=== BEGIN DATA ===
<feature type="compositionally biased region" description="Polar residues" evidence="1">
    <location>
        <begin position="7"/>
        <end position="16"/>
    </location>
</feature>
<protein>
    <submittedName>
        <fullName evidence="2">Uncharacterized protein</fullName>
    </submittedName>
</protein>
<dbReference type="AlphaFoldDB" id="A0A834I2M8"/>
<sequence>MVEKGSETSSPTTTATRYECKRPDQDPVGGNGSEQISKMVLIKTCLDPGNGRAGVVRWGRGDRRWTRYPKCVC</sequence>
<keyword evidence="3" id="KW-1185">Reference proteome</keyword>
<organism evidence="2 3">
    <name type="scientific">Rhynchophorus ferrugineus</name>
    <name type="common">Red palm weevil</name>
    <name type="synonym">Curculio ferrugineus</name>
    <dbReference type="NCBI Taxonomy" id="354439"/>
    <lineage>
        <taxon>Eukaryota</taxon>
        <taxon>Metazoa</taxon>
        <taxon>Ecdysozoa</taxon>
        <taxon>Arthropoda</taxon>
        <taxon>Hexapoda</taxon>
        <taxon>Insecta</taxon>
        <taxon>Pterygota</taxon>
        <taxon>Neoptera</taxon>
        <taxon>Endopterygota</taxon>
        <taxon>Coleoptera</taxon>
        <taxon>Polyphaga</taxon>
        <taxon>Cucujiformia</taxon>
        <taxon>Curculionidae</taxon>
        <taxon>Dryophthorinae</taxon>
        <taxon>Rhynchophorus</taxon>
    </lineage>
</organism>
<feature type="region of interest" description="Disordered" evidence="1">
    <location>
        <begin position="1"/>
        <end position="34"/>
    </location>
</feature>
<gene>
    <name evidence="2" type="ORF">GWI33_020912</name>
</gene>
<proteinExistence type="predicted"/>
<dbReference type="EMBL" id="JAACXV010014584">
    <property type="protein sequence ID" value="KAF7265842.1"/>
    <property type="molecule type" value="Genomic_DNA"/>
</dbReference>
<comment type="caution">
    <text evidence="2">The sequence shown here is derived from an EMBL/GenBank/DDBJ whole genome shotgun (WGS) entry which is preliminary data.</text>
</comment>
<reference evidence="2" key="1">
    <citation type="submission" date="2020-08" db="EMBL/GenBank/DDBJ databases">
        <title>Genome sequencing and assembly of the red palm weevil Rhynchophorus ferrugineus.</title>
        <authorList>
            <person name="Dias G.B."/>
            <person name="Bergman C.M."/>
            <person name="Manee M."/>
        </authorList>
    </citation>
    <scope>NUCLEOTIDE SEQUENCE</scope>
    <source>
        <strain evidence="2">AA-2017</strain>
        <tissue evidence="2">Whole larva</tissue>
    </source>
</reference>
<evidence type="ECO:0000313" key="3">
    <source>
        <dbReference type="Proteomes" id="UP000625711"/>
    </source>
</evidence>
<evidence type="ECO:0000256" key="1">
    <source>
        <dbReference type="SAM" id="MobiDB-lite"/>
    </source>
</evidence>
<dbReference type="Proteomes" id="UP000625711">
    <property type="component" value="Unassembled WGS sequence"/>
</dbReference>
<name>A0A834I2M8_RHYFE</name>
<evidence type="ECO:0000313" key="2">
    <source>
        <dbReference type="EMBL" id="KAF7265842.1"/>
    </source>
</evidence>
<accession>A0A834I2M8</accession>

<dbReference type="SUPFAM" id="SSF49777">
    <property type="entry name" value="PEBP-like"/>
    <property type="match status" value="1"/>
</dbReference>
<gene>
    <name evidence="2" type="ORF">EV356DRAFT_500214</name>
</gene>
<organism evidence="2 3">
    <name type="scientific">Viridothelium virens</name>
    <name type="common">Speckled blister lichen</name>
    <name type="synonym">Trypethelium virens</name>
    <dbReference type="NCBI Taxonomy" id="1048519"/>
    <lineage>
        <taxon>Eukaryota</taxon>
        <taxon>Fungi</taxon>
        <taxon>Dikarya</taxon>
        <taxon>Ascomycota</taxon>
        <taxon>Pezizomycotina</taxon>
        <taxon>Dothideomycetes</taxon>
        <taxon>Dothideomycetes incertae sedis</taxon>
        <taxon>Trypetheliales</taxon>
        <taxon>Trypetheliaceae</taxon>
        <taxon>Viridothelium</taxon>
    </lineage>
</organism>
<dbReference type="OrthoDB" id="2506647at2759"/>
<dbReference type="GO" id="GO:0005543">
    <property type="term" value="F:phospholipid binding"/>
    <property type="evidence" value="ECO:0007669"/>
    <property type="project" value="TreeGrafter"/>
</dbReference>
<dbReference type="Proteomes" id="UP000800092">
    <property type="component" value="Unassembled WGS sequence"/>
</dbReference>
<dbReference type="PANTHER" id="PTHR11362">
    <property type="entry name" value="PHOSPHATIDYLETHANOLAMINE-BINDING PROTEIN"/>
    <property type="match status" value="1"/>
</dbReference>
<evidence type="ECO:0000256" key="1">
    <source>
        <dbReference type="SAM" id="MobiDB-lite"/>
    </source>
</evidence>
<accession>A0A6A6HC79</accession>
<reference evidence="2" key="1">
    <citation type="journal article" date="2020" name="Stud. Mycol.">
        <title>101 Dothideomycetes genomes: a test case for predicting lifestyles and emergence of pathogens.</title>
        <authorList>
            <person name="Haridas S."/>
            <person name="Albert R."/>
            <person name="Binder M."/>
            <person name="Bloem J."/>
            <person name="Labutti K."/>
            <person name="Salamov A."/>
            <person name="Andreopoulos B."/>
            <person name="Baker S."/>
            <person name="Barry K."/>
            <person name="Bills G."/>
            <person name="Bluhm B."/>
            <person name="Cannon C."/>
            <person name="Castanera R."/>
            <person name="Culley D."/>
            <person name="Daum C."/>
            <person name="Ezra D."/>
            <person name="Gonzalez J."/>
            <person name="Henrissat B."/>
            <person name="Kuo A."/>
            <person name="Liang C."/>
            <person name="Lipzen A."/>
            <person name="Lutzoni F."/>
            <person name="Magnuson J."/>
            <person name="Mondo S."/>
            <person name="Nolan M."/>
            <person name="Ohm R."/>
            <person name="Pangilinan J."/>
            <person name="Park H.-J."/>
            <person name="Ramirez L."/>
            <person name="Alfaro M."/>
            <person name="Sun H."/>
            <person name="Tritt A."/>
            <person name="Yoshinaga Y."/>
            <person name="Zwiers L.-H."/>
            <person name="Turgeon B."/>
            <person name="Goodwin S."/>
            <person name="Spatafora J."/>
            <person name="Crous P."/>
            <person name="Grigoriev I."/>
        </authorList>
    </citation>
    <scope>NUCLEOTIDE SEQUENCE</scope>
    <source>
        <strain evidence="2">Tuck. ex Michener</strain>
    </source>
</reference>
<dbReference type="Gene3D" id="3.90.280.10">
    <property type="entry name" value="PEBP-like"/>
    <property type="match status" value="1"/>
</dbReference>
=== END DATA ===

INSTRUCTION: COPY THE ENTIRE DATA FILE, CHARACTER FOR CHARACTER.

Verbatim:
<feature type="compositionally biased region" description="Polar residues" evidence="1">
    <location>
        <begin position="7"/>
        <end position="16"/>
    </location>
</feature>
<protein>
    <submittedName>
        <fullName evidence="2">Uncharacterized protein</fullName>
    </submittedName>
</protein>
<dbReference type="AlphaFoldDB" id="A0A834I2M8"/>
<sequence>MVEKGSETSSPTTTATRYECKRPDQDPVGGNGSEQISKMVLIKTCLDPGNGRAGVVRWGRGDRRWTRYPKCVC</sequence>
<keyword evidence="3" id="KW-1185">Reference proteome</keyword>
<organism evidence="2 3">
    <name type="scientific">Rhynchophorus ferrugineus</name>
    <name type="common">Red palm weevil</name>
    <name type="synonym">Curculio ferrugineus</name>
    <dbReference type="NCBI Taxonomy" id="354439"/>
    <lineage>
        <taxon>Eukaryota</taxon>
        <taxon>Metazoa</taxon>
        <taxon>Ecdysozoa</taxon>
        <taxon>Arthropoda</taxon>
        <taxon>Hexapoda</taxon>
        <taxon>Insecta</taxon>
        <taxon>Pterygota</taxon>
        <taxon>Neoptera</taxon>
        <taxon>Endopterygota</taxon>
        <taxon>Coleoptera</taxon>
        <taxon>Polyphaga</taxon>
        <taxon>Cucujiformia</taxon>
        <taxon>Curculionidae</taxon>
        <taxon>Dryophthorinae</taxon>
        <taxon>Rhynchophorus</taxon>
    </lineage>
</organism>
<feature type="region of interest" description="Disordered" evidence="1">
    <location>
        <begin position="1"/>
        <end position="34"/>
    </location>
</feature>
<gene>
    <name evidence="2" type="ORF">GWI33_020912</name>
</gene>
<proteinExistence type="predicted"/>
<dbReference type="EMBL" id="JAACXV010014584">
    <property type="protein sequence ID" value="KAF7265842.1"/>
    <property type="molecule type" value="Genomic_DNA"/>
</dbReference>
<comment type="caution">
    <text evidence="2">The sequence shown here is derived from an EMBL/GenBank/DDBJ whole genome shotgun (WGS) entry which is preliminary data.</text>
</comment>
<reference evidence="2" key="1">
    <citation type="submission" date="2020-08" db="EMBL/GenBank/DDBJ databases">
        <title>Genome sequencing and assembly of the red palm weevil Rhynchophorus ferrugineus.</title>
        <authorList>
            <person name="Dias G.B."/>
            <person name="Bergman C.M."/>
            <person name="Manee M."/>
        </authorList>
    </citation>
    <scope>NUCLEOTIDE SEQUENCE</scope>
    <source>
        <strain evidence="2">AA-2017</strain>
        <tissue evidence="2">Whole larva</tissue>
    </source>
</reference>
<evidence type="ECO:0000313" key="3">
    <source>
        <dbReference type="Proteomes" id="UP000625711"/>
    </source>
</evidence>
<evidence type="ECO:0000256" key="1">
    <source>
        <dbReference type="SAM" id="MobiDB-lite"/>
    </source>
</evidence>
<dbReference type="Proteomes" id="UP000625711">
    <property type="component" value="Unassembled WGS sequence"/>
</dbReference>
<name>A0A834I2M8_RHYFE</name>
<evidence type="ECO:0000313" key="2">
    <source>
        <dbReference type="EMBL" id="KAF7265842.1"/>
    </source>
</evidence>
<accession>A0A834I2M8</accession>

<dbReference type="SUPFAM" id="SSF49777">
    <property type="entry name" value="PEBP-like"/>
    <property type="match status" value="1"/>
</dbReference>
<gene>
    <name evidence="2" type="ORF">EV356DRAFT_500214</name>
</gene>
<organism evidence="2 3">
    <name type="scientific">Viridothelium virens</name>
    <name type="common">Speckled blister lichen</name>
    <name type="synonym">Trypethelium virens</name>
    <dbReference type="NCBI Taxonomy" id="1048519"/>
    <lineage>
        <taxon>Eukaryota</taxon>
        <taxon>Fungi</taxon>
        <taxon>Dikarya</taxon>
        <taxon>Ascomycota</taxon>
        <taxon>Pezizomycotina</taxon>
        <taxon>Dothideomycetes</taxon>
        <taxon>Dothideomycetes incertae sedis</taxon>
        <taxon>Trypetheliales</taxon>
        <taxon>Trypetheliaceae</taxon>
        <taxon>Viridothelium</taxon>
    </lineage>
</organism>
<dbReference type="OrthoDB" id="2506647at2759"/>
<dbReference type="GO" id="GO:0005543">
    <property type="term" value="F:phospholipid binding"/>
    <property type="evidence" value="ECO:0007669"/>
    <property type="project" value="TreeGrafter"/>
</dbReference>
<dbReference type="Proteomes" id="UP000800092">
    <property type="component" value="Unassembled WGS sequence"/>
</dbReference>
<dbReference type="PANTHER" id="PTHR11362">
    <property type="entry name" value="PHOSPHATIDYLETHANOLAMINE-BINDING PROTEIN"/>
    <property type="match status" value="1"/>
</dbReference>
<evidence type="ECO:0000256" key="1">
    <source>
        <dbReference type="SAM" id="MobiDB-lite"/>
    </source>
</evidence>
<accession>A0A6A6HC79</accession>
<reference evidence="2" key="1">
    <citation type="journal article" date="2020" name="Stud. Mycol.">
        <title>101 Dothideomycetes genomes: a test case for predicting lifestyles and emergence of pathogens.</title>
        <authorList>
            <person name="Haridas S."/>
            <person name="Albert R."/>
            <person name="Binder M."/>
            <person name="Bloem J."/>
            <person name="Labutti K."/>
            <person name="Salamov A."/>
            <person name="Andreopoulos B."/>
            <person name="Baker S."/>
            <person name="Barry K."/>
            <person name="Bills G."/>
            <person name="Bluhm B."/>
            <person name="Cannon C."/>
            <person name="Castanera R."/>
            <person name="Culley D."/>
            <person name="Daum C."/>
            <person name="Ezra D."/>
            <person name="Gonzalez J."/>
            <person name="Henrissat B."/>
            <person name="Kuo A."/>
            <person name="Liang C."/>
            <person name="Lipzen A."/>
            <person name="Lutzoni F."/>
            <person name="Magnuson J."/>
            <person name="Mondo S."/>
            <person name="Nolan M."/>
            <person name="Ohm R."/>
            <person name="Pangilinan J."/>
            <person name="Park H.-J."/>
            <person name="Ramirez L."/>
            <person name="Alfaro M."/>
            <person name="Sun H."/>
            <person name="Tritt A."/>
            <person name="Yoshinaga Y."/>
            <person name="Zwiers L.-H."/>
            <person name="Turgeon B."/>
            <person name="Goodwin S."/>
            <person name="Spatafora J."/>
            <person name="Crous P."/>
            <person name="Grigoriev I."/>
        </authorList>
    </citation>
    <scope>NUCLEOTIDE SEQUENCE</scope>
    <source>
        <strain evidence="2">Tuck. ex Michener</strain>
    </source>
</reference>
<dbReference type="Gene3D" id="3.90.280.10">
    <property type="entry name" value="PEBP-like"/>
    <property type="match status" value="1"/>
</dbReference>